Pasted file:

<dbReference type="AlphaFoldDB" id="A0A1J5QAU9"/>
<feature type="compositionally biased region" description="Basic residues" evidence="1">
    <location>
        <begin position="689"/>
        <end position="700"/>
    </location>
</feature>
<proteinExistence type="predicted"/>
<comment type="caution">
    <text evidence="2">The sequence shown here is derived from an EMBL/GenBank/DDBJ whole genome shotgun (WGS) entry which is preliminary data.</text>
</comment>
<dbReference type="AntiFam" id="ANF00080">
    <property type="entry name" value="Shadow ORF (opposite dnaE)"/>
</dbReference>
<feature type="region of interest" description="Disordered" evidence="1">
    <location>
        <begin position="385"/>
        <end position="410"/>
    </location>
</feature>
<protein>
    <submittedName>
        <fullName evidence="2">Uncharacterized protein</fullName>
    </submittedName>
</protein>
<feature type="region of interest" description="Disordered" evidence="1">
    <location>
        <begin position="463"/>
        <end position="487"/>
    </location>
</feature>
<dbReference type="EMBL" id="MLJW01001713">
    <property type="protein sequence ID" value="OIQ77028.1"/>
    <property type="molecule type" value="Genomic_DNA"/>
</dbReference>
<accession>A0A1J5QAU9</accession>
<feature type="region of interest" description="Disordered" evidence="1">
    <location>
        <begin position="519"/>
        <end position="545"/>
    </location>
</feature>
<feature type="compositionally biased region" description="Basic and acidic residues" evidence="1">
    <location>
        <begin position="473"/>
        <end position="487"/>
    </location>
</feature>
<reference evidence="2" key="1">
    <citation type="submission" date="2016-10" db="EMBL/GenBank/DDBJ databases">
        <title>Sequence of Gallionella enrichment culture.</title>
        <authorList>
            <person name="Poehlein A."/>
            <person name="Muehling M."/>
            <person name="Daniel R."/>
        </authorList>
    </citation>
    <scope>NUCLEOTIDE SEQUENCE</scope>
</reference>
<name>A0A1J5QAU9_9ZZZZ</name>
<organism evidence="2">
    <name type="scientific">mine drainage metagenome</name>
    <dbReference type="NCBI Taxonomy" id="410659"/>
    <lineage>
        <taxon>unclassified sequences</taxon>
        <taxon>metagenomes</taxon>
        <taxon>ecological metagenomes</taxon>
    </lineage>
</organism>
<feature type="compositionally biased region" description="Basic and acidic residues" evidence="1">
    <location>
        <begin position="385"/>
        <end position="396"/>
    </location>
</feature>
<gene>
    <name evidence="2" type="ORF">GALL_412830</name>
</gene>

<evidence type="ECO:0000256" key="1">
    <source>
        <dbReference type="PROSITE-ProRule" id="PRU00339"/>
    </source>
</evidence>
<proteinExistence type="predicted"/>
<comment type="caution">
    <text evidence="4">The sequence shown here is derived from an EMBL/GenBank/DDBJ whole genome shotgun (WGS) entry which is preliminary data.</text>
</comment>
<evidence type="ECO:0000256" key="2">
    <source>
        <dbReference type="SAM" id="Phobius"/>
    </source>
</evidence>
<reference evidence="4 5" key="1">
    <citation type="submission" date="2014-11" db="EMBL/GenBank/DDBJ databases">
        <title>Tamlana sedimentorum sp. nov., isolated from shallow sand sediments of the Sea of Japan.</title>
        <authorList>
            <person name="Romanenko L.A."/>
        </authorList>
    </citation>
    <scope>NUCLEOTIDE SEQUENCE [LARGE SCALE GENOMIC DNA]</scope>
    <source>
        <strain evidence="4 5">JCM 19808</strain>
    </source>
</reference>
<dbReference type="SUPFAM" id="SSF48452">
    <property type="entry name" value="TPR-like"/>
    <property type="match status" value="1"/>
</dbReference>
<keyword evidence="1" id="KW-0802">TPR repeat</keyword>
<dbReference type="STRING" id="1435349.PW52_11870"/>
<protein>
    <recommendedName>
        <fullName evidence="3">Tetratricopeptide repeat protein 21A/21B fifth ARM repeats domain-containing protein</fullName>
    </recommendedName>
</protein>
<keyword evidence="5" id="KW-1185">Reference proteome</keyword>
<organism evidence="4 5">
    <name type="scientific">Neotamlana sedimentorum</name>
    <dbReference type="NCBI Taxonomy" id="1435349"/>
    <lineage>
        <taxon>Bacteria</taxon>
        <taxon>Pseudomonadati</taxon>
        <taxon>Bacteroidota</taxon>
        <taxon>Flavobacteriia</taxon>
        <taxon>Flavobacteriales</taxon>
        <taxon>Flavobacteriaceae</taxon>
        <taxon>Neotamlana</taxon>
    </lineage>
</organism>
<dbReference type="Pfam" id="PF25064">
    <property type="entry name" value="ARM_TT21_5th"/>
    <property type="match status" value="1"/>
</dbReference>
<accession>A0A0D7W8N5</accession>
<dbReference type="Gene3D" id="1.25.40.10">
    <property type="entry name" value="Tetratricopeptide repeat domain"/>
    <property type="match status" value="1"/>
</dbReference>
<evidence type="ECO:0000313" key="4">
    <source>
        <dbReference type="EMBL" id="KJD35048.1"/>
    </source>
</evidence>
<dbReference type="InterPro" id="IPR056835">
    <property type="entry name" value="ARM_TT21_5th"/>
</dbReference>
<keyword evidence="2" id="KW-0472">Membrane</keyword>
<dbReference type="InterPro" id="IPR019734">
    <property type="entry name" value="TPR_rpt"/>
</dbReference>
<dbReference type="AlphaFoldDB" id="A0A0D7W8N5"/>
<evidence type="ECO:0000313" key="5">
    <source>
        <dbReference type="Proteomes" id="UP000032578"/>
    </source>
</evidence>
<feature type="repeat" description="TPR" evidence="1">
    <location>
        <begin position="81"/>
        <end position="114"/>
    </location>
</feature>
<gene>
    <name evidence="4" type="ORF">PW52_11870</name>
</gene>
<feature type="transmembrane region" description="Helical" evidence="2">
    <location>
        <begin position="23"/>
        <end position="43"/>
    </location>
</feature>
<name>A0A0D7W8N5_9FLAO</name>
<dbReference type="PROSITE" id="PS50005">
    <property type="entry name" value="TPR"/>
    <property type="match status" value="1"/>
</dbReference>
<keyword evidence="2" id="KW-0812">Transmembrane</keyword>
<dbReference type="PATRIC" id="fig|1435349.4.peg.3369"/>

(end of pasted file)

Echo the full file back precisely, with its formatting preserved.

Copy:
<dbReference type="AlphaFoldDB" id="A0A1J5QAU9"/>
<feature type="compositionally biased region" description="Basic residues" evidence="1">
    <location>
        <begin position="689"/>
        <end position="700"/>
    </location>
</feature>
<proteinExistence type="predicted"/>
<comment type="caution">
    <text evidence="2">The sequence shown here is derived from an EMBL/GenBank/DDBJ whole genome shotgun (WGS) entry which is preliminary data.</text>
</comment>
<dbReference type="AntiFam" id="ANF00080">
    <property type="entry name" value="Shadow ORF (opposite dnaE)"/>
</dbReference>
<feature type="region of interest" description="Disordered" evidence="1">
    <location>
        <begin position="385"/>
        <end position="410"/>
    </location>
</feature>
<protein>
    <submittedName>
        <fullName evidence="2">Uncharacterized protein</fullName>
    </submittedName>
</protein>
<feature type="region of interest" description="Disordered" evidence="1">
    <location>
        <begin position="463"/>
        <end position="487"/>
    </location>
</feature>
<dbReference type="EMBL" id="MLJW01001713">
    <property type="protein sequence ID" value="OIQ77028.1"/>
    <property type="molecule type" value="Genomic_DNA"/>
</dbReference>
<accession>A0A1J5QAU9</accession>
<feature type="region of interest" description="Disordered" evidence="1">
    <location>
        <begin position="519"/>
        <end position="545"/>
    </location>
</feature>
<feature type="compositionally biased region" description="Basic and acidic residues" evidence="1">
    <location>
        <begin position="473"/>
        <end position="487"/>
    </location>
</feature>
<reference evidence="2" key="1">
    <citation type="submission" date="2016-10" db="EMBL/GenBank/DDBJ databases">
        <title>Sequence of Gallionella enrichment culture.</title>
        <authorList>
            <person name="Poehlein A."/>
            <person name="Muehling M."/>
            <person name="Daniel R."/>
        </authorList>
    </citation>
    <scope>NUCLEOTIDE SEQUENCE</scope>
</reference>
<name>A0A1J5QAU9_9ZZZZ</name>
<organism evidence="2">
    <name type="scientific">mine drainage metagenome</name>
    <dbReference type="NCBI Taxonomy" id="410659"/>
    <lineage>
        <taxon>unclassified sequences</taxon>
        <taxon>metagenomes</taxon>
        <taxon>ecological metagenomes</taxon>
    </lineage>
</organism>
<feature type="compositionally biased region" description="Basic and acidic residues" evidence="1">
    <location>
        <begin position="385"/>
        <end position="396"/>
    </location>
</feature>
<gene>
    <name evidence="2" type="ORF">GALL_412830</name>
</gene>

<evidence type="ECO:0000256" key="1">
    <source>
        <dbReference type="PROSITE-ProRule" id="PRU00339"/>
    </source>
</evidence>
<proteinExistence type="predicted"/>
<comment type="caution">
    <text evidence="4">The sequence shown here is derived from an EMBL/GenBank/DDBJ whole genome shotgun (WGS) entry which is preliminary data.</text>
</comment>
<evidence type="ECO:0000256" key="2">
    <source>
        <dbReference type="SAM" id="Phobius"/>
    </source>
</evidence>
<reference evidence="4 5" key="1">
    <citation type="submission" date="2014-11" db="EMBL/GenBank/DDBJ databases">
        <title>Tamlana sedimentorum sp. nov., isolated from shallow sand sediments of the Sea of Japan.</title>
        <authorList>
            <person name="Romanenko L.A."/>
        </authorList>
    </citation>
    <scope>NUCLEOTIDE SEQUENCE [LARGE SCALE GENOMIC DNA]</scope>
    <source>
        <strain evidence="4 5">JCM 19808</strain>
    </source>
</reference>
<dbReference type="SUPFAM" id="SSF48452">
    <property type="entry name" value="TPR-like"/>
    <property type="match status" value="1"/>
</dbReference>
<keyword evidence="1" id="KW-0802">TPR repeat</keyword>
<dbReference type="STRING" id="1435349.PW52_11870"/>
<protein>
    <recommendedName>
        <fullName evidence="3">Tetratricopeptide repeat protein 21A/21B fifth ARM repeats domain-containing protein</fullName>
    </recommendedName>
</protein>
<keyword evidence="5" id="KW-1185">Reference proteome</keyword>
<organism evidence="4 5">
    <name type="scientific">Neotamlana sedimentorum</name>
    <dbReference type="NCBI Taxonomy" id="1435349"/>
    <lineage>
        <taxon>Bacteria</taxon>
        <taxon>Pseudomonadati</taxon>
        <taxon>Bacteroidota</taxon>
        <taxon>Flavobacteriia</taxon>
        <taxon>Flavobacteriales</taxon>
        <taxon>Flavobacteriaceae</taxon>
        <taxon>Neotamlana</taxon>
    </lineage>
</organism>
<dbReference type="Pfam" id="PF25064">
    <property type="entry name" value="ARM_TT21_5th"/>
    <property type="match status" value="1"/>
</dbReference>
<accession>A0A0D7W8N5</accession>
<dbReference type="Gene3D" id="1.25.40.10">
    <property type="entry name" value="Tetratricopeptide repeat domain"/>
    <property type="match status" value="1"/>
</dbReference>
<evidence type="ECO:0000313" key="4">
    <source>
        <dbReference type="EMBL" id="KJD35048.1"/>
    </source>
</evidence>
<dbReference type="InterPro" id="IPR056835">
    <property type="entry name" value="ARM_TT21_5th"/>
</dbReference>
<keyword evidence="2" id="KW-0472">Membrane</keyword>
<dbReference type="InterPro" id="IPR019734">
    <property type="entry name" value="TPR_rpt"/>
</dbReference>
<dbReference type="AlphaFoldDB" id="A0A0D7W8N5"/>
<evidence type="ECO:0000313" key="5">
    <source>
        <dbReference type="Proteomes" id="UP000032578"/>
    </source>
</evidence>
<feature type="repeat" description="TPR" evidence="1">
    <location>
        <begin position="81"/>
        <end position="114"/>
    </location>
</feature>
<gene>
    <name evidence="4" type="ORF">PW52_11870</name>
</gene>
<feature type="transmembrane region" description="Helical" evidence="2">
    <location>
        <begin position="23"/>
        <end position="43"/>
    </location>
</feature>
<name>A0A0D7W8N5_9FLAO</name>
<dbReference type="PROSITE" id="PS50005">
    <property type="entry name" value="TPR"/>
    <property type="match status" value="1"/>
</dbReference>
<keyword evidence="2" id="KW-0812">Transmembrane</keyword>
<dbReference type="PATRIC" id="fig|1435349.4.peg.3369"/>